Condorcet, a modern voting system

I would like to continue the discussion of voting. One of Tyson’s previous posts illustrated the flaws of the electoral system, particularly the differences in “power” that residents of different states have. The winner-take-all system employed by most states also makes third parties effectively irrelevant. In order to gather electoral votes a third party would need to get more votes than both established parties in a state, which is near to impossible in practice.

These are obvious problems, but I would like to reflect on a more subtle point. I would like to “raise your consciousness” on the voting system itself, and to present an alternative. 

The most used voting system is the plurality voting system, or in layman’s terms, the simple majority vote system. This basically means voters can tick one alternative on their ballot. The candidate that receives the most votes wins (and in the electoral system, all the electoral votes for that state).

The simple majority vote, however, sucks — and there are mathematical reasons for asserting so. The majority vote only reveals an individual’s preferred candidate, but there are other criteria, e.g. the independence of irrelevant alternatives (IIA). That is a fancy way of saying your vote for Perot should not undercut your support for Bush Sr. and cause Clinton to win — or your support for Nader should not enable Bush Jr. to win, which it did, unfortunately for us all…

The simple majority vote system cannot account for such nuances. It forces people to vote — not for the candidate they prefer — but for the candidate who can beat the one they fear most, and as I say, that sucks.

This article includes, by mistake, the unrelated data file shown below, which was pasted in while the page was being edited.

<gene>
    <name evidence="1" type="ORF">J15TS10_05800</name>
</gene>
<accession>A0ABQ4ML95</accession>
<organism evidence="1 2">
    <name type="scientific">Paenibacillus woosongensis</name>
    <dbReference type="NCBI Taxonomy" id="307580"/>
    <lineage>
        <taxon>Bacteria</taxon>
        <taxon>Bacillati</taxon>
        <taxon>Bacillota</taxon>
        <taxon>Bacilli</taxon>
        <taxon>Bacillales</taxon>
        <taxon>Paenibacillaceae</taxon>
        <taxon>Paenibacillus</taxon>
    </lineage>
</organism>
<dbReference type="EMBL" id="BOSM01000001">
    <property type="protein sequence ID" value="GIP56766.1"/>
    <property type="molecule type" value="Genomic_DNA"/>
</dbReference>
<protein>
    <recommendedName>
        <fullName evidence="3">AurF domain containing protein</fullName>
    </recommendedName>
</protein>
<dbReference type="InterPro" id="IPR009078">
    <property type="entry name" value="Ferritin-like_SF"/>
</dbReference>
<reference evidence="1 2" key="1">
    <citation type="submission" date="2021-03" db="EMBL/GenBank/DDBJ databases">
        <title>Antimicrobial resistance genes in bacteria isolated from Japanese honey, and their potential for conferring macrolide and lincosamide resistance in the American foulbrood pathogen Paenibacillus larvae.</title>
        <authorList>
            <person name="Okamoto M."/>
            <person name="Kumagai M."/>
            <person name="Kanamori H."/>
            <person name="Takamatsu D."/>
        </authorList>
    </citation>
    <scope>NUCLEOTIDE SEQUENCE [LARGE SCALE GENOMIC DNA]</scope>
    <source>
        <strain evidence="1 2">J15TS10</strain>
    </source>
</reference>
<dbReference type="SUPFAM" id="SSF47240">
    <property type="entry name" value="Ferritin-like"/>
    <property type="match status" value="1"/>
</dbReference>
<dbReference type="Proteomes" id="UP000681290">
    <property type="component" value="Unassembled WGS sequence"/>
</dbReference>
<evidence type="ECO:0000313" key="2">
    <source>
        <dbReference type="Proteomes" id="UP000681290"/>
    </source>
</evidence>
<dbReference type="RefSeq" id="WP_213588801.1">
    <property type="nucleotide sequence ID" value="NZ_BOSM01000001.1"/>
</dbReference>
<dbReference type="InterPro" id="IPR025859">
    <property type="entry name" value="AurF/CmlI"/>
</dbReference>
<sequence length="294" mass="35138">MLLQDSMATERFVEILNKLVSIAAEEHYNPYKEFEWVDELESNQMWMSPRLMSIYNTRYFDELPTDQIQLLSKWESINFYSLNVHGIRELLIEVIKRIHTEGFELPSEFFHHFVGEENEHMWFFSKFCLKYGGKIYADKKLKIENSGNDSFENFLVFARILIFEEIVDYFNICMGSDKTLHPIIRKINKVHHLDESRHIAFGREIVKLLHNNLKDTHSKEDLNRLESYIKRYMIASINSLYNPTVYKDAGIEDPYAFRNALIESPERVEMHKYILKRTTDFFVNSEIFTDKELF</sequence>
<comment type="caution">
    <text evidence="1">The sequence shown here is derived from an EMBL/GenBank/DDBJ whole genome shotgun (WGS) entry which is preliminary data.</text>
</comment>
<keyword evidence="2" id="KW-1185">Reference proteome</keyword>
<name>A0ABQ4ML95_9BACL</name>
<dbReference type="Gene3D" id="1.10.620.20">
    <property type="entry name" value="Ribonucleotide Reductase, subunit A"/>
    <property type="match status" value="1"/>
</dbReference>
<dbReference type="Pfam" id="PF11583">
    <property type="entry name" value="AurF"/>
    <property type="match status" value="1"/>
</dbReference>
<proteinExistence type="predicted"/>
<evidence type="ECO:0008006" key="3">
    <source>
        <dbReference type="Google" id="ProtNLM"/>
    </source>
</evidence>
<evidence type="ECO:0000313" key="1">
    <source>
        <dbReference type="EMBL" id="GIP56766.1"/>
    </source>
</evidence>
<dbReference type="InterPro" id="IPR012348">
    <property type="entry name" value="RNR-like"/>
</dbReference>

The Condorcet voting method allows each voter to rank all alternatives instead of picking a single candidate. The benefit is obvious: voting sincerely doesn’t force you to waste your vote.

In practice, candidates are ranked from least to most preferred. They may be given equal preference and those left unranked are regarded as equal (but below the least preferred alternative). To calculate the winner all candidates are paired together. 

For example, if Alice is paired against Bob it is necessary to count both the number of voters who have ranked Alice higher than Bob, and the number who have ranked Bob higher than Alice. If Alice is preferred by more voters then she is the winner of that pairing. When all possible pairings of candidates have been considered, if one candidate beats every other candidate in these contests then they are declared the Condorcet winner.

If there is no clear winner, then their are other mathematical models for determining the winner. Check out the link above for more information.

So is this already used somewhere? Actualy yes. Most users can be found in the open source code community, but also Kingman Hall at Berkely, Music Television (MTV) and Wikimedia Foundation to name a few. Have a look at the whole list if you like.


One Response

  1. The condorcet criterion actually isn’t good. Why would it make more sense to elect the person who wins in a very specific tournament-style set of voting rounds? Doesn’t it make more sense to take people’s strength of preference into account? Range voting (aka score voting) does that, and is a much better voting system. Take a look at voter satisfaction scores for condorcet vs score voting here: . The worst case of score voting is almost as good as the best case of condorcet.

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